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No intercourse, or trade of sense or soul,
But what is Love! I was the laziest creature,
The veriest drone, and slept away my life
Host. But is your name Love-ill, sir, or Love-well?
Lov. I do not know 't myself,
Whether it is. But it is love hath been
To express it, in my person, to her.
Host. How, then ?
Lov. I have sent her toys, verses, and
Trials of wit, mere trifles, she has commended,
But knew not whence they came, nor could she guess.
Lov. I oft have been, too, in her company,
And looked upon her a whole day; admired her,
Loved her, and did not tell her so; loved still,
Looked still, and loved; and loved, and looked, and sighed;
But, as a man neglected, I came off,
Host. Could you blame her, sir,
When you were silent, and not said a word?
Lov. O, but I loved her the more; and she might read it Best in my silence, had she been
Host. As melancholic
As you are. Pray you, why would you stand mute, sir? Lov. O thereon hangs a history, mine host.
Did you e'er know or hear of the Lord Beaufort,
Who served so bravely in France? I was his page,
No knights of the Sun, nor Amadis de Gauls,
Lent out to poison courts, and infest manners;
Pious Æneas, his religious prince,
And press the liberality of heaven
Down to the lips of thankful men! But then,
Was above all, and left so strong a tie
On all my powers, as time shall not dissolve,
The care of his brave heir and only son!
Who, being a virtuous, sweet, young, hopeful lord,
And debt professed, I have made a self-decree,
[From "Every Man in his Humor."]
ADVICE TO A RECKLESS YOUTH.
Knowell. What would I have you do? I'll tell you, kinsman:
Learn to be wise, and practise how to thrive -
Which is an airy and mere borrowed thing,
From dead men's dust and bones; and none of yours,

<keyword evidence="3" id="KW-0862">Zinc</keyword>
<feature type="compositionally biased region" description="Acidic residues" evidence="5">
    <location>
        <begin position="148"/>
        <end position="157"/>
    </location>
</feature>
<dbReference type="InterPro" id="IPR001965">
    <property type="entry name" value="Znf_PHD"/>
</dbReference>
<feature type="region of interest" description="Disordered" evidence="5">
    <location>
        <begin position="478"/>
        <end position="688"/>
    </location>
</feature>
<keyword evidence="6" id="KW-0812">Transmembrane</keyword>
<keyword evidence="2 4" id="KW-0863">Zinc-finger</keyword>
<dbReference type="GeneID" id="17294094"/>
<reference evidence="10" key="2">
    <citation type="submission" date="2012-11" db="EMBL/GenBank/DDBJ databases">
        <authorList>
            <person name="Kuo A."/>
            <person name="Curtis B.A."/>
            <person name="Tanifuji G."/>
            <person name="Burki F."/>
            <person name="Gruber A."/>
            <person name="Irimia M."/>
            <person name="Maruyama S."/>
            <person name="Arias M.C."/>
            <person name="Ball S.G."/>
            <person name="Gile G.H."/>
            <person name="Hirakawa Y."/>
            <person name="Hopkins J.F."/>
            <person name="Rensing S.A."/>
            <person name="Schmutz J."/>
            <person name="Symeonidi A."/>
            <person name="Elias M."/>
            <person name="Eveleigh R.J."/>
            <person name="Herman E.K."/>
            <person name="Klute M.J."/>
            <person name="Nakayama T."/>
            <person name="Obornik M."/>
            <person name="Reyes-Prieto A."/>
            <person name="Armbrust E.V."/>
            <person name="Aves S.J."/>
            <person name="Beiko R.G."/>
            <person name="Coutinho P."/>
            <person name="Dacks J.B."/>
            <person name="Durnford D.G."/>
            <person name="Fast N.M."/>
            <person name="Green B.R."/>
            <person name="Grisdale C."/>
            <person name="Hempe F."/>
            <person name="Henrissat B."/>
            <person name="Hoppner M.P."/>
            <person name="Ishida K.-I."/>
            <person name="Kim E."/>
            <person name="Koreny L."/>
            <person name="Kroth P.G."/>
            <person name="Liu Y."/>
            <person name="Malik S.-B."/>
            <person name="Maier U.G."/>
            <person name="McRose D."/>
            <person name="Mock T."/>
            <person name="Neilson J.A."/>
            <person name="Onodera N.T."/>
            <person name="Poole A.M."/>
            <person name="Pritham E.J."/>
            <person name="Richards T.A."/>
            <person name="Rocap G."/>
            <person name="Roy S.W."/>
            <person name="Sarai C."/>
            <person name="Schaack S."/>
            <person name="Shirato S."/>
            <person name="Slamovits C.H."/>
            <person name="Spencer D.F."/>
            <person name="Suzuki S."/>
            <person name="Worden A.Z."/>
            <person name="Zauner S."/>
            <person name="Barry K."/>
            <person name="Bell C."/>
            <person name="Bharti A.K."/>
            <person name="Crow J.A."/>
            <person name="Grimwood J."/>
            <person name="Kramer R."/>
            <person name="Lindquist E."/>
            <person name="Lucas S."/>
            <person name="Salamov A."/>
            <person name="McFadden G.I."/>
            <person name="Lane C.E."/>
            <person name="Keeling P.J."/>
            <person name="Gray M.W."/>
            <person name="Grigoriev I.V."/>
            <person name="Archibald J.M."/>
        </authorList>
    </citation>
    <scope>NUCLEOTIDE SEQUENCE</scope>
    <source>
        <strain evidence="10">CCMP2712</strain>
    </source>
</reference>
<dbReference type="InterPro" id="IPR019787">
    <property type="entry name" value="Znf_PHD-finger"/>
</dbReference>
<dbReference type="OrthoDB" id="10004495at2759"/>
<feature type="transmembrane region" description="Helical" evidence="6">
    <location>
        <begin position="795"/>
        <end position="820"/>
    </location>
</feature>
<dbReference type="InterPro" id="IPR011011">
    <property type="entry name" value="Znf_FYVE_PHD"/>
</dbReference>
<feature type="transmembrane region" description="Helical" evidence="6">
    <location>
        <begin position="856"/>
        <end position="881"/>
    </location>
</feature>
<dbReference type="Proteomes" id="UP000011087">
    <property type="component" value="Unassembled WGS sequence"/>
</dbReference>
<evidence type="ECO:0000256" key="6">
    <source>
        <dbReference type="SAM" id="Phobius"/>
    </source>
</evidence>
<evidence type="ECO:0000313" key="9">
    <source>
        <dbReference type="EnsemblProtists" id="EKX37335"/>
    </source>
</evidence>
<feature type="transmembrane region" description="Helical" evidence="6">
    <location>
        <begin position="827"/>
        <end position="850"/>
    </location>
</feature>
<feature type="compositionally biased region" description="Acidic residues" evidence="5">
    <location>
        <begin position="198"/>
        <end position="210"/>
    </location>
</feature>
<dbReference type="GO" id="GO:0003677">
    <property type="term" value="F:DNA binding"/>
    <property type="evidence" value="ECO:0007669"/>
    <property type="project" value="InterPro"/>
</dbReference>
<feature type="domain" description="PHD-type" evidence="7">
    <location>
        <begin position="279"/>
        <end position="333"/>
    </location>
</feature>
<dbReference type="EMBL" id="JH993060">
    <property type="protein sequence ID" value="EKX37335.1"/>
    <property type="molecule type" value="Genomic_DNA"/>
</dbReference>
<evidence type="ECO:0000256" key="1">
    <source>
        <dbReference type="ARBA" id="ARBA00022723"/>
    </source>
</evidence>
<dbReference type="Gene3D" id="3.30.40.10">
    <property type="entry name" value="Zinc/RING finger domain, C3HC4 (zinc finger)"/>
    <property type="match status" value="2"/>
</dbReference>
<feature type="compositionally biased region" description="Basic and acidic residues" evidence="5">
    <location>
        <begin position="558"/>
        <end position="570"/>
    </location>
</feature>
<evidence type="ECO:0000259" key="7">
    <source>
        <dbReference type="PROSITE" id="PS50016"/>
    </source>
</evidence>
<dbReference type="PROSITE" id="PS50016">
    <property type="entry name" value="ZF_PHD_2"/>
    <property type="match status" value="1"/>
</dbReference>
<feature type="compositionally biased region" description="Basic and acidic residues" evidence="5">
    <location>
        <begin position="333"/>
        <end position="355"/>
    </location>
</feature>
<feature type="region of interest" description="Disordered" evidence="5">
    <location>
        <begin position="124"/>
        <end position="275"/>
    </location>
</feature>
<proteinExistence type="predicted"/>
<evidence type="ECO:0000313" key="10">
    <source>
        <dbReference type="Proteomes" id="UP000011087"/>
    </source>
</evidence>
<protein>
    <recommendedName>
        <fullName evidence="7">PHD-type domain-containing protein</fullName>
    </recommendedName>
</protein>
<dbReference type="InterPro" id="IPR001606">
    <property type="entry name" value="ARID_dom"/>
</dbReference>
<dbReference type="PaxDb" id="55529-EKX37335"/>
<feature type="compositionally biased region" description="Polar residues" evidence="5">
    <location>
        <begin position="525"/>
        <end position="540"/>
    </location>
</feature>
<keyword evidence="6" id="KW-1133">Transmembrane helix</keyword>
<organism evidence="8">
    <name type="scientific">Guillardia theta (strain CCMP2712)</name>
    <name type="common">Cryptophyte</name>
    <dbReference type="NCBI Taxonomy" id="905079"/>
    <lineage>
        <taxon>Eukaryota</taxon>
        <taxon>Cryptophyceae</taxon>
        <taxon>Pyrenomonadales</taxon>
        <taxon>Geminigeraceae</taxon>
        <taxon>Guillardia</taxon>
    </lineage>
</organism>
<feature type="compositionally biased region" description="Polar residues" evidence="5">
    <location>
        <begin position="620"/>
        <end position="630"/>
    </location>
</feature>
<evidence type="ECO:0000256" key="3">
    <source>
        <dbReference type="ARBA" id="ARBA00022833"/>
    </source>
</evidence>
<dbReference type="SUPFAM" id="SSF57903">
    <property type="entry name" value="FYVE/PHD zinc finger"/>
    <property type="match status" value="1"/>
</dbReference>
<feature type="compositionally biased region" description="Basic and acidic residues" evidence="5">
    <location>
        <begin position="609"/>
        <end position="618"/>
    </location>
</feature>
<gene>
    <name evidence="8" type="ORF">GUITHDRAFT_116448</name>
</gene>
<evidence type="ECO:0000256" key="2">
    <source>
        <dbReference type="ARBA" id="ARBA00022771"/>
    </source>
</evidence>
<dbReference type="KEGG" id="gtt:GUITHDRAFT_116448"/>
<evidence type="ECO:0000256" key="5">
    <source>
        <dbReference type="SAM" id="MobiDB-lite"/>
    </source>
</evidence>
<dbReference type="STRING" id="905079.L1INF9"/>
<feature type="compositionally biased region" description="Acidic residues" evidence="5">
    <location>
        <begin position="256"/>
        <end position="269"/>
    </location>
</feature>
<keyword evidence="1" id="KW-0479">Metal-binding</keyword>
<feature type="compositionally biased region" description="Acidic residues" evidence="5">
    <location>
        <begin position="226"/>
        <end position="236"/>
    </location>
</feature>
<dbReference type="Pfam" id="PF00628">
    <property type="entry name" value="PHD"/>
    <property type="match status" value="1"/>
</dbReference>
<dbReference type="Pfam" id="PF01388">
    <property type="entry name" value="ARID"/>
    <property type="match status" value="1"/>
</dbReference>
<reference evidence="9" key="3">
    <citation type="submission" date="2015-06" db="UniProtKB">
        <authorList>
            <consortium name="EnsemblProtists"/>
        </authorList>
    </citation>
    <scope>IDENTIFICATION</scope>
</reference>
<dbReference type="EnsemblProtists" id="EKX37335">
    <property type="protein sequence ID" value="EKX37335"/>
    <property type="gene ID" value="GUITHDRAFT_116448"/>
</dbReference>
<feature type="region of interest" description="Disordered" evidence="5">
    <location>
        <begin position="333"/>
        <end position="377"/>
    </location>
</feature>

Joseph Hall, Bishop of Norwich, was the author of many controversial tracts, and published a variety of sermons, meditations, &c. "From the pithy and sententious quality of his style, he has been called the English Seneca; many parts of his prose writings have the
thought, feeling, and melody, of the finest poetry." He was also somewhat distinguished as a poet, and was "the first who wrote satirical verse with any degree of elegance." The most popular of his works is that entitled Occasional Meditations.
[From "Occasional Meditations."]
UPON OCCASION OF A RED-BREAST COMING INTO HIS CHAMBER.
PRETTY bird, how cheerfully dost thou sit and sing; and yet knowest not where thou art, nor where thou shalt make thy next meal, and at night must shroud thyself in a bush for lodging! What a shame is it for me, that see before me so liberal provisions of my God, and find myself sit warm under my own roof, yet am ready to droop under a distrustful and unthankful dulness! Had I so little certainty of my harbor and purveyance, how heartless should I be, how careful-how little list should I have to make music to thee or myself! Surely, thou comest not hither without a providence. God sent thee, not so much to delight, as to shame me, but all in a conviction of my sullen unbelief, who, under more apparent means, am less cheerful and confident; reason and faith have not done so much in me, as in thee mere instinct of nature; want of foresight makes thee more merry, if not more happy, here, than the foresight of better things maketh me.
O God, thy providence is not impaired by those powers thou hast given me above these brute things; let not my greater helps hinder me from a holy security, and comfortable reliance on thee.
[From "Occasional Meditations."]
UPON HEARING OF MUSIC BY NIGHT.
How sweetly doth this music sound, in this dead season! In the day-time, it would not, it could not, so much affect the ear. All harmonious sounds are advanced by a silent darkness. Thus it is with the glad tidings of salvation; the Gospel never sounds so sweet as in the night of preservation, or of our own private affliction;—it is ever the same- the difference is in our own disposition to receive it. O God, whose praise it is to give songs in the night, make my prosperity conscionable, and my crosses cheerful.
Author of several poetical volumes, published between 1594 and 1598.
ADDRESS TO THE NIGHTINGALE.
As it fell upon a day,
In the merry month of May,
Sitting in a pleasant shade
Which a grove of myrtles made;
Trees did grow, and plants did spring;
Save the nightingale alone.
She, poor bird, as all forlorn,
Fie, fie, fie, now would she cry
Teru, teru, by and by —
That, to hear her so complain,
Senseless trees, they cannot hear thee;
All thy friends are lapped in lead;
Whilst, as fickle fortune smiled,
Every one that flatters thee
Words are easy, like the wind;
Faithful friends are hard to find.